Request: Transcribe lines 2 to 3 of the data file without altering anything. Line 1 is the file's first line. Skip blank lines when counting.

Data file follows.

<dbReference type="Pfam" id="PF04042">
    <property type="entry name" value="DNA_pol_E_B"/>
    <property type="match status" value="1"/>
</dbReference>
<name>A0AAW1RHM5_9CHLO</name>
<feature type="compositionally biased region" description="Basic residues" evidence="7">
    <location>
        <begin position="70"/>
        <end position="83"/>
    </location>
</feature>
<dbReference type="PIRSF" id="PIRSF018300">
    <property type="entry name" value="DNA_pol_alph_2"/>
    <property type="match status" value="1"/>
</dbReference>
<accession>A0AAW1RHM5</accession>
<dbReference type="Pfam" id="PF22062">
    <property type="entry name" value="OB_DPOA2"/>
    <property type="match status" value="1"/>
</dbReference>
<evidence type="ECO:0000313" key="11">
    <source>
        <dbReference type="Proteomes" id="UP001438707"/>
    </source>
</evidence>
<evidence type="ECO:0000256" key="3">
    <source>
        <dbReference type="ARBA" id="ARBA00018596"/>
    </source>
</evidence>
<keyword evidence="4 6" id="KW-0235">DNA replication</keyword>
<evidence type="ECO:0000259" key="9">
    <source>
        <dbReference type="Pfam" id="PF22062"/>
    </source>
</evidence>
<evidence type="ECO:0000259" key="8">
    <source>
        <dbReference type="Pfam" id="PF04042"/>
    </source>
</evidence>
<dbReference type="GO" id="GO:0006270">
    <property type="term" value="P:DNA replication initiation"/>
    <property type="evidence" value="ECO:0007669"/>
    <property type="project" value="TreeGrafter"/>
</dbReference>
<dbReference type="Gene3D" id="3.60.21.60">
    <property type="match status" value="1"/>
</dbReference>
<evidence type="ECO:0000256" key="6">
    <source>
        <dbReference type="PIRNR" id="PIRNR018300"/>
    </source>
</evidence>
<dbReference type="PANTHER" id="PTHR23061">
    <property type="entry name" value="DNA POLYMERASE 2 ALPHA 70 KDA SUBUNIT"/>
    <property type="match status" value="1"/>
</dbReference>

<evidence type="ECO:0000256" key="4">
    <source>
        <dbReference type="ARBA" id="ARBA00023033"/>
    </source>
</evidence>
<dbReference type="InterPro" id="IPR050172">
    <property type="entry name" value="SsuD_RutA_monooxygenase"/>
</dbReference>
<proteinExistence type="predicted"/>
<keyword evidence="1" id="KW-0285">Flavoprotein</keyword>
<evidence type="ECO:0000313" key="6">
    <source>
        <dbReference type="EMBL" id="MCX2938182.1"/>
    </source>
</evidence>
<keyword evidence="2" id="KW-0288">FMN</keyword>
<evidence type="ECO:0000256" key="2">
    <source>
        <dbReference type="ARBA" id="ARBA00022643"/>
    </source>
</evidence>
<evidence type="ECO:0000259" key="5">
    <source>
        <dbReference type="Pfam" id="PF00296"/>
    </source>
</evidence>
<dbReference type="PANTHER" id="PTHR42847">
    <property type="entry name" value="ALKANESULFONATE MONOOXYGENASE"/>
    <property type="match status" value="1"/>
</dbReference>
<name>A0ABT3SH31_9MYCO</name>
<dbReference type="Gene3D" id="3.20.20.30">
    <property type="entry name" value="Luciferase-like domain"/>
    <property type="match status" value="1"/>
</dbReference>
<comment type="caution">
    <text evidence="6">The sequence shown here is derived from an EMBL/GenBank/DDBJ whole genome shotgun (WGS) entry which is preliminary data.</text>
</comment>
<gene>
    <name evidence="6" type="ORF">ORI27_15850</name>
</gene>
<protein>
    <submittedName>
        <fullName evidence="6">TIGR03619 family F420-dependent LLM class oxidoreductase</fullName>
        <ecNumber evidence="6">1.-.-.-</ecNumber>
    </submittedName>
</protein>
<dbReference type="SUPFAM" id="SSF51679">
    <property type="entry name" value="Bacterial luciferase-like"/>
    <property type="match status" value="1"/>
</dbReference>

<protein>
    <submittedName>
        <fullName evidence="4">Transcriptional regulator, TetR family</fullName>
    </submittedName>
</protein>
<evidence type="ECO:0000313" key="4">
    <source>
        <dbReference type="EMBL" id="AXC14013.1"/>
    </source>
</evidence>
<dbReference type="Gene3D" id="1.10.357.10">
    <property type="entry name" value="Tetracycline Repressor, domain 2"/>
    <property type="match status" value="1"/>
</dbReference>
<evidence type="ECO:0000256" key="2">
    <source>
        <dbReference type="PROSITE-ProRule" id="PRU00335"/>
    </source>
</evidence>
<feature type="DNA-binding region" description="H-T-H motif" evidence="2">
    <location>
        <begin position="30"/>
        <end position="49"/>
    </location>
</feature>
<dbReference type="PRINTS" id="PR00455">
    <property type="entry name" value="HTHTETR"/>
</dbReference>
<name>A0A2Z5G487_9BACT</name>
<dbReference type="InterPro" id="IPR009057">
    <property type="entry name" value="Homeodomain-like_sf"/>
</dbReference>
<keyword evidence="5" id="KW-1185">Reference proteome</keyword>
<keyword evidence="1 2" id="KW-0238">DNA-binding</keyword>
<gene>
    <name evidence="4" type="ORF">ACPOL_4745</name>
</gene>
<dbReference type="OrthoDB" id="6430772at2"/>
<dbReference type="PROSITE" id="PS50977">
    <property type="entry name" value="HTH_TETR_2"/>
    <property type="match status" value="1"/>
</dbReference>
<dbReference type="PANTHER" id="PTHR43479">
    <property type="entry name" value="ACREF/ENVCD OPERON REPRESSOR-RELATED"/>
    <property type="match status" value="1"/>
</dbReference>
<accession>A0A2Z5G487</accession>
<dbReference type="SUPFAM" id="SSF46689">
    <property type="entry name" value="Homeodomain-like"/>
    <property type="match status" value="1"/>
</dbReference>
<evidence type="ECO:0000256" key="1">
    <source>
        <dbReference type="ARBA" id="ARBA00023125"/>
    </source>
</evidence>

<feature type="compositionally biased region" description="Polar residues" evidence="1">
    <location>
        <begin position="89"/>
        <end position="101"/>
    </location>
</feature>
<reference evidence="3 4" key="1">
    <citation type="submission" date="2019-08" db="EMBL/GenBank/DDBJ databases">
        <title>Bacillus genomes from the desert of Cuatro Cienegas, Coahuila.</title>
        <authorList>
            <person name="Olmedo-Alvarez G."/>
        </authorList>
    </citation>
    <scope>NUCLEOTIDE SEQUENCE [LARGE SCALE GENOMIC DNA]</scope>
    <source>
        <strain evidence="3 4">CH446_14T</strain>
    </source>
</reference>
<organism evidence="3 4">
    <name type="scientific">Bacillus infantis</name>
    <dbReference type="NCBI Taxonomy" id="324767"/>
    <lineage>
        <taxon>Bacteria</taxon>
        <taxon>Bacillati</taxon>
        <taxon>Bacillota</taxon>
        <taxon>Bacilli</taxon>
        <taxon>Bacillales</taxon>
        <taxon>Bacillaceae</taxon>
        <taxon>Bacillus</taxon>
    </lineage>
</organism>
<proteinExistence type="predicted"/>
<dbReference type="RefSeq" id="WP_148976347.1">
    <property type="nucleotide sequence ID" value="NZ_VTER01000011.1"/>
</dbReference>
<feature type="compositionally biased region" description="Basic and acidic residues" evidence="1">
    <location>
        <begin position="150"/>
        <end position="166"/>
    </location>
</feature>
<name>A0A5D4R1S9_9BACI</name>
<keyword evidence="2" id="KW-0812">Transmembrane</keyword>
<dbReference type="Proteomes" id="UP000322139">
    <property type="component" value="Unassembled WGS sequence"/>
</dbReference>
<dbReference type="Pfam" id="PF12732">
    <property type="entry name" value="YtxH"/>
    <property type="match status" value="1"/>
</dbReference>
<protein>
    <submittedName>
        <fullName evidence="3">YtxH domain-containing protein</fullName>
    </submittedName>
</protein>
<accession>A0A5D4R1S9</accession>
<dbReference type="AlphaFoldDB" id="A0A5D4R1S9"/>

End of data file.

    <property type="entry name" value="DNA_pol_E_B"/>
    <property type="match status" value="1"/>